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GRADED CITY SPELLER

FIFTH, SIXTH, SEVENTH, AND EIGHTH

YEAR GRADES

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GRADED CITY SPELLER

FIFTH, SIXTH, SEVENTH, AND

EIGHTH YEAR GRADES

PREPARED FROM LISTS FURNISHED BY PRINCIPALS

AND TEACHERS IN THE SCHOOLS OF SIX CITIES

EDITED BY

WILLIAM ESTABROOK CHANCELLOR

SUPERINTENDENT OF SCHOOLS, PATERSON, N.J.
AUTHOR OF OUR SCHOOLS: THEIR ADMINISTRATION AND

SUPERVISION," ETC., ETC.

New York
THE MACMILLAN COMPANY
LONDON: MACMILLAN & CO., LTD.

1906

All rights reserved

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Set up and electrotyped. Published June, 1904. Reprinted
August, 1904; January, March, July, August, December, 1905.

PREFACE

This book is the second of a series, prepared by compiling lists of words actually used, during recent years, in the schools of six different cities. These lists have been edited in consultation with experienced teachers.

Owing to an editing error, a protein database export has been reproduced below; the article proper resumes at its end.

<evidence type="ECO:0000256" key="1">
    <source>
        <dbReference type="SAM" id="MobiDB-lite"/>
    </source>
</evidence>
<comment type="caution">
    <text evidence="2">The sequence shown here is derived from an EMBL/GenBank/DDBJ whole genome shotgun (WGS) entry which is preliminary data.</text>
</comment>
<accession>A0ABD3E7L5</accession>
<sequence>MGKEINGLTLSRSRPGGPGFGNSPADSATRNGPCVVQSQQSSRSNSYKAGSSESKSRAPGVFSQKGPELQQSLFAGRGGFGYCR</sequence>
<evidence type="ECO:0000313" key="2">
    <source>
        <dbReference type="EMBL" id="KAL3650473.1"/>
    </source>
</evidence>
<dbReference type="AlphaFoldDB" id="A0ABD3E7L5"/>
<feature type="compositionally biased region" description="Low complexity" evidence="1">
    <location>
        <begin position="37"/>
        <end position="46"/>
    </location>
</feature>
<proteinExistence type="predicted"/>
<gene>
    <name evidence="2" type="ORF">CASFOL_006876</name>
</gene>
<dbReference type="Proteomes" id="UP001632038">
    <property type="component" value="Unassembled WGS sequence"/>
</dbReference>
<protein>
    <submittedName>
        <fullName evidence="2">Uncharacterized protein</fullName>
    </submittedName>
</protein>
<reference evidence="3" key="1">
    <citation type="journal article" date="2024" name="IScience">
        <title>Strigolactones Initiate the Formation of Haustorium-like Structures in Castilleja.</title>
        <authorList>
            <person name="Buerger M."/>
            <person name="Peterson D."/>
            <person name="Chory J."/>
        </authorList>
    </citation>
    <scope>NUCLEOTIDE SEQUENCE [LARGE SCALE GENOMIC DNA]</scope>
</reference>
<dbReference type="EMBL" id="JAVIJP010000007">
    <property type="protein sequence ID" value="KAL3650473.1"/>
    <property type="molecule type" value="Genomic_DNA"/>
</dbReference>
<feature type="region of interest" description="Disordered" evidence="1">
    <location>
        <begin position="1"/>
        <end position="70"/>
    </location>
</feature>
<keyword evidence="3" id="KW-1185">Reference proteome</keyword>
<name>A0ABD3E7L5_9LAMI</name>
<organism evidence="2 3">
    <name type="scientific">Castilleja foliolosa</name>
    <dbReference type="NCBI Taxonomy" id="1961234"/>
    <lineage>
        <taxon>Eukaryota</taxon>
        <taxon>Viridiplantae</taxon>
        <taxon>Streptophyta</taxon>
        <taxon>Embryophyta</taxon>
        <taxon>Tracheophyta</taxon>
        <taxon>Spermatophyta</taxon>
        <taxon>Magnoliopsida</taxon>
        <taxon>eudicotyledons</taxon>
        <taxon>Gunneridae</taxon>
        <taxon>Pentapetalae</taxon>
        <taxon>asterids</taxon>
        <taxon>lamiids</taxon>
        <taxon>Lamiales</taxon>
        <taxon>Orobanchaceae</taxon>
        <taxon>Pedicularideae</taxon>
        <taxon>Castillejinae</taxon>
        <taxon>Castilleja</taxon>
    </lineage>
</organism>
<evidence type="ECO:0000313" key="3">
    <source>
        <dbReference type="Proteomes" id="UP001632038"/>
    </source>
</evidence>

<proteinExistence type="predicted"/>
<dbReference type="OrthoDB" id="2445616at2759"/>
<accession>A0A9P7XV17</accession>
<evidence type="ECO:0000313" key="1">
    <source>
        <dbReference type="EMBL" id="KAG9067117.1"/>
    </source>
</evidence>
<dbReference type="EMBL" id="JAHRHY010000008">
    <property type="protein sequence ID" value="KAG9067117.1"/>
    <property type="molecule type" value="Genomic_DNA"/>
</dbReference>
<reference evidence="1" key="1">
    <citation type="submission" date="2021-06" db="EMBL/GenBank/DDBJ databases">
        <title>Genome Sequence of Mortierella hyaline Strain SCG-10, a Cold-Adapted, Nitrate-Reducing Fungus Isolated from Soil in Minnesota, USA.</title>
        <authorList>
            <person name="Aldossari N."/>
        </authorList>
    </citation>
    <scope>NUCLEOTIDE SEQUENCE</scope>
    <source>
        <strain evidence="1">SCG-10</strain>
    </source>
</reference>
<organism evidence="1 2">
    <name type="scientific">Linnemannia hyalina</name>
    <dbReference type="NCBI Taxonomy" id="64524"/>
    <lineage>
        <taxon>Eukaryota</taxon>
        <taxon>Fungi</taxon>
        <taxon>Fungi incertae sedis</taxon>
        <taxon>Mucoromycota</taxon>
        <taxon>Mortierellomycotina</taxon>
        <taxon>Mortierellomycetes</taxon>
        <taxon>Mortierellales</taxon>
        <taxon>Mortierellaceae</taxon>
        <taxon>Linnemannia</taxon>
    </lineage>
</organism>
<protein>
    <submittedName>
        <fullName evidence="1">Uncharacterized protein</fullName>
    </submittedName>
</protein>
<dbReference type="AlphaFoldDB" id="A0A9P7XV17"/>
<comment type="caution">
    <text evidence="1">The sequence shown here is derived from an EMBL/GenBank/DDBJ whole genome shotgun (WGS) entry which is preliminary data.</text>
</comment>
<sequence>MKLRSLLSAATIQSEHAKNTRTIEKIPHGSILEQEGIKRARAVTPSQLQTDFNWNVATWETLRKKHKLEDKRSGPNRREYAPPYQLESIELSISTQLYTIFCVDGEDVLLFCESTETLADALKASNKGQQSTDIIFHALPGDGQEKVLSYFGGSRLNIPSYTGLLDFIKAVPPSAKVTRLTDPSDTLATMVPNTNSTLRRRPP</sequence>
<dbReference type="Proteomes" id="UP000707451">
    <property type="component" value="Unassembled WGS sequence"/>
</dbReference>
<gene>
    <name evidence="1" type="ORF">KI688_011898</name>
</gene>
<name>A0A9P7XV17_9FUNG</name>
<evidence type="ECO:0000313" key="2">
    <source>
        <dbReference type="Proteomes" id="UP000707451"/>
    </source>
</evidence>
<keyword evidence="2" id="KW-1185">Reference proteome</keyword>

The plan of these graded city spelling-books is to present useful words in lessons of literary value and interest. Most of the quotations have been approved in actual class-room experience in language teaching. The large use which has already been accorded to the earlier book, though published but a year ago, shows that the coöperative plan has enabled the editor to reach the actual needs of the schoolroom.

The general plan of the series includes a review of the words taught in the preceding grade; daily advance lessons; systematic reviews at regular intervals; the use of many important words in suitable sentences; the memorizing of selections from the best literature; the syllabication of all spelling words; lessons upon abbreviations, rules of spelling, prefixes, suffixes, and homonyms; and in the higher books, word building and synonyms.

As far as practicable, each word is presented, first, in a sentence or paragraph, usually quoted in the language of an author of high standing; then, it is syllabicated for the analysis of the literal elements; and, lastly, it is repeated several times in reviews. By this method, each word is developed in association with a context that is in itself worth reading, and is then stamped upon the visual memory by a sufficient number of repetitions to insure with ordinary pupils its accurate recollection. Whether the drill be solely oral or both oral and

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